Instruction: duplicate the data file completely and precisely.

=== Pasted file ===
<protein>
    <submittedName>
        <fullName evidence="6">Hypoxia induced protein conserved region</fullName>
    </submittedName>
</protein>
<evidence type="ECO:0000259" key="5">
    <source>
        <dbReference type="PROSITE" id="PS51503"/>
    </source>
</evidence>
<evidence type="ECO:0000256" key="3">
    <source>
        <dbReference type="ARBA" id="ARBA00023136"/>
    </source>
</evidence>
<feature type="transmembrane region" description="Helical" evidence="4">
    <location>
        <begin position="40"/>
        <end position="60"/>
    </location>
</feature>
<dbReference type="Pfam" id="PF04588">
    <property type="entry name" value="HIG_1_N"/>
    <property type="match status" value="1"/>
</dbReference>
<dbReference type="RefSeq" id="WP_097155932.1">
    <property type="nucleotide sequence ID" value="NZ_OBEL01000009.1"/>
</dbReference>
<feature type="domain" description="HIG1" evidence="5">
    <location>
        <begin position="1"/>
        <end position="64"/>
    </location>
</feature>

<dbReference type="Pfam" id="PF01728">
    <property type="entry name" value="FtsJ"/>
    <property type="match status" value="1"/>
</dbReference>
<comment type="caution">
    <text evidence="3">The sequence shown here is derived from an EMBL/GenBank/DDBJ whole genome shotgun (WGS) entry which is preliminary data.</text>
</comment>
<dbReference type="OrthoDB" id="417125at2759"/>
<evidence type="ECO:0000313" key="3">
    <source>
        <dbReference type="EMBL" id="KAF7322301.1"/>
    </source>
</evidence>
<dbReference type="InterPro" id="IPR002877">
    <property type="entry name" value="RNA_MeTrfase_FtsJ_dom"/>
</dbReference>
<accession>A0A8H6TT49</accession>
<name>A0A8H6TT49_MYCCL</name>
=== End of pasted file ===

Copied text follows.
<protein>
    <submittedName>
        <fullName evidence="6">Hypoxia induced protein conserved region</fullName>
    </submittedName>
</protein>
<evidence type="ECO:0000259" key="5">
    <source>
        <dbReference type="PROSITE" id="PS51503"/>
    </source>
</evidence>
<evidence type="ECO:0000256" key="3">
    <source>
        <dbReference type="ARBA" id="ARBA00023136"/>
    </source>
</evidence>
<feature type="transmembrane region" description="Helical" evidence="4">
    <location>
        <begin position="40"/>
        <end position="60"/>
    </location>
</feature>
<dbReference type="Pfam" id="PF04588">
    <property type="entry name" value="HIG_1_N"/>
    <property type="match status" value="1"/>
</dbReference>
<dbReference type="RefSeq" id="WP_097155932.1">
    <property type="nucleotide sequence ID" value="NZ_OBEL01000009.1"/>
</dbReference>
<feature type="domain" description="HIG1" evidence="5">
    <location>
        <begin position="1"/>
        <end position="64"/>
    </location>
</feature>

<dbReference type="Pfam" id="PF01728">
    <property type="entry name" value="FtsJ"/>
    <property type="match status" value="1"/>
</dbReference>
<comment type="caution">
    <text evidence="3">The sequence shown here is derived from an EMBL/GenBank/DDBJ whole genome shotgun (WGS) entry which is preliminary data.</text>
</comment>
<dbReference type="OrthoDB" id="417125at2759"/>
<evidence type="ECO:0000313" key="3">
    <source>
        <dbReference type="EMBL" id="KAF7322301.1"/>
    </source>
</evidence>
<dbReference type="InterPro" id="IPR002877">
    <property type="entry name" value="RNA_MeTrfase_FtsJ_dom"/>
</dbReference>
<accession>A0A8H6TT49</accession>
<name>A0A8H6TT49_MYCCL</name>